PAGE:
It’s more serious than the “baby blues,” where a mother may feel sad or anxious for a few weeks.
Charlottetown-based psychologist Ken Pierce said parents often prepare for a baby “externally” but aren’t always prepared for the more difficult emotions that can come from raising a baby.
“They get the crib, they get the diapers,” he said. “We don’t realize that parenting, it’s a dualistic experience. It’s wonderfully painful.”
Any mother can be affected
The Canadian Maternity Experiences Survey, published by the Public Health Agency of Canada in 2009, interviewed 6,421 new mothers across Canada. It assessed the mothers’ emotional state and found that 7.5 per cent of the women had postpartum depression, while a further 8.6 were at risk of experiencing it.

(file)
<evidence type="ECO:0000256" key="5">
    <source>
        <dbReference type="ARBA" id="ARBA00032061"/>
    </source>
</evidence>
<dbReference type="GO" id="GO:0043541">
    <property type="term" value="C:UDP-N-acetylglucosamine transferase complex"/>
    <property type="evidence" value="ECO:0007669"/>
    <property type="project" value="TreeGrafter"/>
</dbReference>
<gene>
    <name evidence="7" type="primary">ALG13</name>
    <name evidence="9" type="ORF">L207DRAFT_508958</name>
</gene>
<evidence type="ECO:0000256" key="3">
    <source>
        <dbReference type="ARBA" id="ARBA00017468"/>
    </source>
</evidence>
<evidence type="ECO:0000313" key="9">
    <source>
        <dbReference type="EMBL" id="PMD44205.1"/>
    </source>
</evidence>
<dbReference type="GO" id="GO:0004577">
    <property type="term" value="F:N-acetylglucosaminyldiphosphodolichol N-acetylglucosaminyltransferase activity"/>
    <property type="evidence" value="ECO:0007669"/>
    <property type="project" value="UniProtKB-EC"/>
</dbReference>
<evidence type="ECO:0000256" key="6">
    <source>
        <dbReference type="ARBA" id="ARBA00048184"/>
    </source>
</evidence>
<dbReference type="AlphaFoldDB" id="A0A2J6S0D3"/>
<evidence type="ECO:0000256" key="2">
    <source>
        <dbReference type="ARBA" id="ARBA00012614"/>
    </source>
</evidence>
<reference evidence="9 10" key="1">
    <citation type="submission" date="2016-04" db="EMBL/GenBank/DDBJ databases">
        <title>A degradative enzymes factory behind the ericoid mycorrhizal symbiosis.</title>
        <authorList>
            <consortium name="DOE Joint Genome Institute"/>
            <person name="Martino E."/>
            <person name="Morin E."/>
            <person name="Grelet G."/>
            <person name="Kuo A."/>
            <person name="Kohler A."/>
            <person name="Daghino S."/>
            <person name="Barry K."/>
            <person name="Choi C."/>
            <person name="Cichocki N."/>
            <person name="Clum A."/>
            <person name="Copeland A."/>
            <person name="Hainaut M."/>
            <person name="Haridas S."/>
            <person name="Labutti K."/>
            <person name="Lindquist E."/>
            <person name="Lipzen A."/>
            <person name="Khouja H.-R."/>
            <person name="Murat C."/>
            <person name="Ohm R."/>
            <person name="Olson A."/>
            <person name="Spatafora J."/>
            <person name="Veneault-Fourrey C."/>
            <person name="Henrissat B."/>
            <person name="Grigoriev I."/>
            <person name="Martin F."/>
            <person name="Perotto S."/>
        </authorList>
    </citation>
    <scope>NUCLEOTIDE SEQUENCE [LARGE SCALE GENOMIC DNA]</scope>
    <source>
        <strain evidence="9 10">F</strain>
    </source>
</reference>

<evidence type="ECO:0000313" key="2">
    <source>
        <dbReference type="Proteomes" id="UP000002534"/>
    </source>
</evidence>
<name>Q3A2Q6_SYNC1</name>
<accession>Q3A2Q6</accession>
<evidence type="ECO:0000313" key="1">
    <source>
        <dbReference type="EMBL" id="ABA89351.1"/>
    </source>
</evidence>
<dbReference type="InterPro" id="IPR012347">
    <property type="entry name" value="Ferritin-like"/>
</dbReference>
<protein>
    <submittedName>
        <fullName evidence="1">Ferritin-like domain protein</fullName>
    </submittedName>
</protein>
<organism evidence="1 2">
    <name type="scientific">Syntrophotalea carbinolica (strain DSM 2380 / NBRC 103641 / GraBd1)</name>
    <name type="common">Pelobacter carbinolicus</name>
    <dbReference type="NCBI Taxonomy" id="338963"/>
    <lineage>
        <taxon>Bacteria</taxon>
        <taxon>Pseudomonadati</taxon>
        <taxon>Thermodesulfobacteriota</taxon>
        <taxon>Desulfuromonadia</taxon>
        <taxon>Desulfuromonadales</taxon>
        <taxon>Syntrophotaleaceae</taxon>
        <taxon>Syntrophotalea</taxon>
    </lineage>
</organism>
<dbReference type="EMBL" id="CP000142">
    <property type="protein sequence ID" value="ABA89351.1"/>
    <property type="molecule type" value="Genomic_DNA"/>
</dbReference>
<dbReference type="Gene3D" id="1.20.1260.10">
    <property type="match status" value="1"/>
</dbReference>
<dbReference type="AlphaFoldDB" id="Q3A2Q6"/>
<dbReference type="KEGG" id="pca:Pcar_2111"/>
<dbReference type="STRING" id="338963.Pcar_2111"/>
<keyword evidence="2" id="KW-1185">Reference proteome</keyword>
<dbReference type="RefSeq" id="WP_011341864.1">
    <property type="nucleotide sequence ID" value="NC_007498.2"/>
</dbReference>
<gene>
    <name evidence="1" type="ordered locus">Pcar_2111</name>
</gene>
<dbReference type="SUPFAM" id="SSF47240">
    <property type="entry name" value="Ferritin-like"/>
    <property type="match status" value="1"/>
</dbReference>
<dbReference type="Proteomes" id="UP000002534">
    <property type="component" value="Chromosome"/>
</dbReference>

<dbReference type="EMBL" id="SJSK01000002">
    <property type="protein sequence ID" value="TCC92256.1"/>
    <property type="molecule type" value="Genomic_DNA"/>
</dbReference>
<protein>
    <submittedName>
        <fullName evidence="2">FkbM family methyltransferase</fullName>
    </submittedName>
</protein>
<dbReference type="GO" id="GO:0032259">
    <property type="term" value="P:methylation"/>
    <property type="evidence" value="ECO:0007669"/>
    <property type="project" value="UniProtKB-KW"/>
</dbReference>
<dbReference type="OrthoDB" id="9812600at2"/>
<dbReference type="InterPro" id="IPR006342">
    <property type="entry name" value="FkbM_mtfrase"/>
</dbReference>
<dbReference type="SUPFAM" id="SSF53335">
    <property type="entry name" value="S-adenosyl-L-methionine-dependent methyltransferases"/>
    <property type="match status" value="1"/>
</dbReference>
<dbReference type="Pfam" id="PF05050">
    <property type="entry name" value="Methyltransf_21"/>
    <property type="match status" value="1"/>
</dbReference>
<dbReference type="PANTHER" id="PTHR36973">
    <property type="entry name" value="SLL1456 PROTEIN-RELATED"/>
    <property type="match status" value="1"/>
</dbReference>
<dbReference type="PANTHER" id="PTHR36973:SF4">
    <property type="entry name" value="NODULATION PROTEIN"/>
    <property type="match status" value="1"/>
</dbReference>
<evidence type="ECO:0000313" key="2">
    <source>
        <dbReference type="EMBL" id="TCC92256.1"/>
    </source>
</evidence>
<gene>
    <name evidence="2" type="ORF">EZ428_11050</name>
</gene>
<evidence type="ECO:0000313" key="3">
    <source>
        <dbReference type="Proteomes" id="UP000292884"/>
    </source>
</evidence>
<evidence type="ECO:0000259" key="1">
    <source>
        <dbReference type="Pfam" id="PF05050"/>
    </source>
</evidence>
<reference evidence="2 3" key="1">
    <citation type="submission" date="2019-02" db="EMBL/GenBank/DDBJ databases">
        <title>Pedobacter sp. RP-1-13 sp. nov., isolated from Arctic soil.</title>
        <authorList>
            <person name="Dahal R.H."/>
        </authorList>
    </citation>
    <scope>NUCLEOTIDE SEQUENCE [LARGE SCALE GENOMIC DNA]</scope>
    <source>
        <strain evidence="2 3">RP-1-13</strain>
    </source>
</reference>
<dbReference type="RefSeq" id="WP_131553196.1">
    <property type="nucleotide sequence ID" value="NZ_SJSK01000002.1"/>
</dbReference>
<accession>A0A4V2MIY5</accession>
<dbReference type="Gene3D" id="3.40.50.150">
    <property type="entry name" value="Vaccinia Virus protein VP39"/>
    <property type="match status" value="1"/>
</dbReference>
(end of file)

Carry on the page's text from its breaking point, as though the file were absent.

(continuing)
The highest rates of postpartum were reported in Nunavut (14.3 per cent) and in the Yukon and Manitoba (10 per cent), while the lowest rates were reported in P.E.I. (five per cent) and New Brunswick (4.5 per cent).
Postpartum was most likely to develop in mothers under the age of 19, those with less than a high school education and those living in low-income households.
Any new mother can be at risk, according to the American Psychiatric Association (APA), which estimates aobut 14 per cent of women experience postpartum depression.
The chances can increase if a mother has a family history or personal history of depression or a lack of family support.
‘Every day was a roller coaster’
Emily Myers also struggled with postpartum depression.